"I better take the snog for a slog before we get any more snow," said Snaddy, climbing out the second floor window, snog in snand. The snog, too, was losing touch with other sneighborhood snogs, as each snay's p-mails became buried under new-fallen snow. Snavigating the snarrow, snow-lined snidewalk, the snog sniffed disappointedly, then snarled at a snogger snotting by.
Seeing the sneighbors approaching, Snaddy hastened to cross the sneet, snarrowly snissing being snit by a snar. "Snow down!", he snouted at the sniver. Just the other snay, the snog had snarked suddenly at the sneighbors, snaring the snickens out of the sniny snot in the stroller.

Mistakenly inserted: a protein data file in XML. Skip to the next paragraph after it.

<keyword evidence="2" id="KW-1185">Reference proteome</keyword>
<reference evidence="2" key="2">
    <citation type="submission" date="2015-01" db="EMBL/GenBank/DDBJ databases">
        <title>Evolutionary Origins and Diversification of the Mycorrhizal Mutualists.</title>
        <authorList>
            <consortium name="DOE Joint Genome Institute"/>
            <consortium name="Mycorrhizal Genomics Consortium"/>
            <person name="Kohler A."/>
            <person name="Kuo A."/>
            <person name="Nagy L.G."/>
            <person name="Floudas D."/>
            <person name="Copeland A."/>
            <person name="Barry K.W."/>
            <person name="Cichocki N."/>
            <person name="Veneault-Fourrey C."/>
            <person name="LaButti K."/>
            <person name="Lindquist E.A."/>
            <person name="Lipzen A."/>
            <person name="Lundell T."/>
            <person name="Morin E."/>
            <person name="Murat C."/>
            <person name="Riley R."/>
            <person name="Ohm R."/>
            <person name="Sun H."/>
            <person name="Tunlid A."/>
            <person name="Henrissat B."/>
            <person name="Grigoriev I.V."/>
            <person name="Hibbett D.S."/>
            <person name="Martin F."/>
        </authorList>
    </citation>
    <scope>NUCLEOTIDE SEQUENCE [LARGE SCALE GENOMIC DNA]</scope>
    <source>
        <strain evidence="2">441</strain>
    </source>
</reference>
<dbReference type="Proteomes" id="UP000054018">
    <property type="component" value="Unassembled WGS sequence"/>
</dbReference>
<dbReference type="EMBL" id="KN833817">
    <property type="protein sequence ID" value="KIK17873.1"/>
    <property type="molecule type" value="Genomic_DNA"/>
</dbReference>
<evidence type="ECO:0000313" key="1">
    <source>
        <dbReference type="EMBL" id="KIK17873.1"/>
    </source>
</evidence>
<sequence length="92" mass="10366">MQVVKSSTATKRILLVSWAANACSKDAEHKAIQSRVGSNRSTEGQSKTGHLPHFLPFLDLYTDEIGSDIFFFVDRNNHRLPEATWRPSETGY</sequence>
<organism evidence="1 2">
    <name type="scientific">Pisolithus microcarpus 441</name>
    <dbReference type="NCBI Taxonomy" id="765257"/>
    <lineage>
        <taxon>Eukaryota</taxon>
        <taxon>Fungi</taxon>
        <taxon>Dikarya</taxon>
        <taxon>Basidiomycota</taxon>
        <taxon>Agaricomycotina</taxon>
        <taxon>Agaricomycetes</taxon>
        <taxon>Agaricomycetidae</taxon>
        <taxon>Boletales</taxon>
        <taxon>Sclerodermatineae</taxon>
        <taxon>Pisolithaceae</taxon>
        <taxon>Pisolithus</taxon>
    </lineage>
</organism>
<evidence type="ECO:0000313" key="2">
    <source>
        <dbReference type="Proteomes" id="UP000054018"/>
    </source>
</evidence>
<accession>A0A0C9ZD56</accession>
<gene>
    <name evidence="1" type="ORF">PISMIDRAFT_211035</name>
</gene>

The trees had long since become snees, and snice had turned many a weak-trunked snee into a snoodle. "Once a snoodle, always a snoodle," worried Snaddy, snooking at a birch snee arched completely over in front of a snouse. Dodging the snool snipping from the snees, Snaddy wondered how he had ever become the designated snog-slogger.
Finally they returned snome, the snog's fur filthy from the snirty snow lining the sneets. That evening, as they snat down to sneat some leftover snoup, sneary beyond snords, Snaddy wondered if he'd ever snortle again.
"Is it possible to be blinded by the snight if it's snight-time?" asked one snaughter, confused by the new snowbound language. "Why are we snalking like this?" asked the other. "I don't snow," answered Snaddy, "but it has something to do with snimate snange. Just snink good snoughts, and snope it snoon will be snover."